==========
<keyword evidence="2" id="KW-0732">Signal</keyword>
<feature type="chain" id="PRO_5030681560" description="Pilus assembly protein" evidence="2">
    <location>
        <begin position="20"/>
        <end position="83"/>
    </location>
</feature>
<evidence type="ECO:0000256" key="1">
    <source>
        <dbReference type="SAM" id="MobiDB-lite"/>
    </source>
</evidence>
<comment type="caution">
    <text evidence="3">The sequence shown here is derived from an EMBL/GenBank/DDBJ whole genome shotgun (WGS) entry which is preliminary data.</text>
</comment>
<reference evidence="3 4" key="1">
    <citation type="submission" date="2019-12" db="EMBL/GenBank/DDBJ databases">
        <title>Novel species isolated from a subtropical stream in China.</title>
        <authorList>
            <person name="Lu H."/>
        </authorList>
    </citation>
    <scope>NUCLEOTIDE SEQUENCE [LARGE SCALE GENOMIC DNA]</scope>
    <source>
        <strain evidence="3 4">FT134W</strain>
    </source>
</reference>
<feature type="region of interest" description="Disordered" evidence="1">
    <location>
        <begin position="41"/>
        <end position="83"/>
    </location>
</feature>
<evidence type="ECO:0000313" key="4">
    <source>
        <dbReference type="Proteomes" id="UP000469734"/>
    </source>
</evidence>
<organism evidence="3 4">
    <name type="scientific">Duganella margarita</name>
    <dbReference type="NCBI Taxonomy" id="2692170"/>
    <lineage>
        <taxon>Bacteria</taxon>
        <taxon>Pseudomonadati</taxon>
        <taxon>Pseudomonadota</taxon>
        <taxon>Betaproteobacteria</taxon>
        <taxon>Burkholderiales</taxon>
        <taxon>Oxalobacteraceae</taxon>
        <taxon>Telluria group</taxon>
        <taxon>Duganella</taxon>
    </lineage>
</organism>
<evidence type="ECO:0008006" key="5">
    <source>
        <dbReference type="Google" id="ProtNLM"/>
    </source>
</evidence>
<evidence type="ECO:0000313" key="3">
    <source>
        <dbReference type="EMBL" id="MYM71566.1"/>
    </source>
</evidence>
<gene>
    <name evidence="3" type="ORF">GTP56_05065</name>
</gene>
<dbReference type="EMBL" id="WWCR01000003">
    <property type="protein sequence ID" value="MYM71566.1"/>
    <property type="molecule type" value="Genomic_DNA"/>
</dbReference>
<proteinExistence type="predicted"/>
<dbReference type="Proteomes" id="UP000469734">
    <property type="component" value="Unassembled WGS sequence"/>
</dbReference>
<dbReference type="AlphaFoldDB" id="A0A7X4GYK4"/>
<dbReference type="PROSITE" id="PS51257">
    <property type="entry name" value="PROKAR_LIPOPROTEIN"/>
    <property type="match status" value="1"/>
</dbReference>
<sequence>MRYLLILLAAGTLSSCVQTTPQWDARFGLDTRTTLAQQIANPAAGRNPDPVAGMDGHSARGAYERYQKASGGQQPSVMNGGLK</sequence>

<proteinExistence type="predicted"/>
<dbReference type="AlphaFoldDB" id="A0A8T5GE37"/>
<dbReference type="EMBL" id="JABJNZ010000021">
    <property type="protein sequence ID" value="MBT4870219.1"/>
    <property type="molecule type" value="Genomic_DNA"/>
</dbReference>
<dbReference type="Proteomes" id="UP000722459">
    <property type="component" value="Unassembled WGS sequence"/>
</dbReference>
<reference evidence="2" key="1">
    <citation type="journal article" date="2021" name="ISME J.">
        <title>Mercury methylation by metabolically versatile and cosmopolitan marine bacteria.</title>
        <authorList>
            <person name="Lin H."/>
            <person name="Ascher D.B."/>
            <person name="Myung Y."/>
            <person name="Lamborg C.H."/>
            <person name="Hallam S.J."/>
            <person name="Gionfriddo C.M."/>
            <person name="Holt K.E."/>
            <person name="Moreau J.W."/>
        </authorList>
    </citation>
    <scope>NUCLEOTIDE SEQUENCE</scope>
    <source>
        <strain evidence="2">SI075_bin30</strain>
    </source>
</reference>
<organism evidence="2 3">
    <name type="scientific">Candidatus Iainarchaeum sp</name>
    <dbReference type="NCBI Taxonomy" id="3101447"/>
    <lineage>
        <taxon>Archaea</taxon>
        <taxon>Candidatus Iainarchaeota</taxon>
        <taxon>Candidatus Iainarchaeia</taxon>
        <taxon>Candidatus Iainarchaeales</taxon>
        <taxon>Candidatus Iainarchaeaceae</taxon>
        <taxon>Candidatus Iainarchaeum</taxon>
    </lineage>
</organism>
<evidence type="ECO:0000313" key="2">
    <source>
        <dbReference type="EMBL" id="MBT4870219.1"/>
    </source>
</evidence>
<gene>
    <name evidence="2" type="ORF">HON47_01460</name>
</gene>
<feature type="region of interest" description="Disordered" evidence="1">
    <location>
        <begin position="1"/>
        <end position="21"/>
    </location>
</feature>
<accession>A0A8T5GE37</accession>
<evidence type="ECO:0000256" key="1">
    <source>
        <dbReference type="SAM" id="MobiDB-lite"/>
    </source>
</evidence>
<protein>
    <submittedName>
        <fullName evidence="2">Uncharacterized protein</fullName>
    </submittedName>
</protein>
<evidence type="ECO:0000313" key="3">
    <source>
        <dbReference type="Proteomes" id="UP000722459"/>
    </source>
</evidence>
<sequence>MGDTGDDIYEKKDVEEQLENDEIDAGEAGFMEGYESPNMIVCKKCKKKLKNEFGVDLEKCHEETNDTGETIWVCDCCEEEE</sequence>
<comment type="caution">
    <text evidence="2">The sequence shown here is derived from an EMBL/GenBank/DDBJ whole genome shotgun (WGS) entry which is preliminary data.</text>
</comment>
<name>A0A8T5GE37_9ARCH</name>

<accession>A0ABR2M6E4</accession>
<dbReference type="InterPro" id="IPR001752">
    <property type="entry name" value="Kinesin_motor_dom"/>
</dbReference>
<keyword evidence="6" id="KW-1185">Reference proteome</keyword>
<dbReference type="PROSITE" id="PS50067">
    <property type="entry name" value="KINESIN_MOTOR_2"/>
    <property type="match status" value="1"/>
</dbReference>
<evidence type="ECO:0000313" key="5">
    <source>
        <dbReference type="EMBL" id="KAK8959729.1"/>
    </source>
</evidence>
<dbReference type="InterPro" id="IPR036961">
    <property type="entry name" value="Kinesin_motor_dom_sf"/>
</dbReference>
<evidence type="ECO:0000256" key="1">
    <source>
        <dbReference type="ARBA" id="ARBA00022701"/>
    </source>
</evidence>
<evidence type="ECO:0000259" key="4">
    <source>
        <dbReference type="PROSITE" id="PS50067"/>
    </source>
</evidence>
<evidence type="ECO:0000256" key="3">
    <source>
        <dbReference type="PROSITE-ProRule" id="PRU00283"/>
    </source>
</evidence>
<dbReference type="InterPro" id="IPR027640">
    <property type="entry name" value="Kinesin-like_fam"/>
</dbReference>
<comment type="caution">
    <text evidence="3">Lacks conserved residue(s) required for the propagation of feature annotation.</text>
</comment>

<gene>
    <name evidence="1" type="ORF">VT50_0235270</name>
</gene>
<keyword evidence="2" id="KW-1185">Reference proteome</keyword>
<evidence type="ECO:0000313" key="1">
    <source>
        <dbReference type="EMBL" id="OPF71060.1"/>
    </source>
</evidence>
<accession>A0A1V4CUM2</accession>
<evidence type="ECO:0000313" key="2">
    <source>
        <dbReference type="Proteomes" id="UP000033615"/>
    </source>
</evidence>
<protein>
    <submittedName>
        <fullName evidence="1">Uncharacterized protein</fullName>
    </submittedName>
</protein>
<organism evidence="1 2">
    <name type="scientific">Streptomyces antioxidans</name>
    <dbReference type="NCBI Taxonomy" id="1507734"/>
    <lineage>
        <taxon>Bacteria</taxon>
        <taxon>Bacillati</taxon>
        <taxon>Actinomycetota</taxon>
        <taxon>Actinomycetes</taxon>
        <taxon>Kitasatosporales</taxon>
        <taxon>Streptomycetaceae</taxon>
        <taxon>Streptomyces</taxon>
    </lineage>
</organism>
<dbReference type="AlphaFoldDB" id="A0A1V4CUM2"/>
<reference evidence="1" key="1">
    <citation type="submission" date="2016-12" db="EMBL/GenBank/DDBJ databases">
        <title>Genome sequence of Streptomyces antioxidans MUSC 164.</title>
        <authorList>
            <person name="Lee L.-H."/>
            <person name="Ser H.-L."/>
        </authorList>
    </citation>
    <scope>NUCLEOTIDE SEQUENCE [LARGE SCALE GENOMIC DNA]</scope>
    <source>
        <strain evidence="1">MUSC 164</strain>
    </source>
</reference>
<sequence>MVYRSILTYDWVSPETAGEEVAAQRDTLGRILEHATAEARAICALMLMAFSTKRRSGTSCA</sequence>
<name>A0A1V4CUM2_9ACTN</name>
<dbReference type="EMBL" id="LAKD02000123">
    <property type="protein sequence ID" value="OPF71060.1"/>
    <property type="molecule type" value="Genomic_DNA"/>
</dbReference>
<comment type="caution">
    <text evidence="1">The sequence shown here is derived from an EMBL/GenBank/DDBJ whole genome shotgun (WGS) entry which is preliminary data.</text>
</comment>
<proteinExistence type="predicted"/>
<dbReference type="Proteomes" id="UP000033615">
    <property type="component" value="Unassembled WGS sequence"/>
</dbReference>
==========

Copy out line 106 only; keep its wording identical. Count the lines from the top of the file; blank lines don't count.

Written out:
    </source>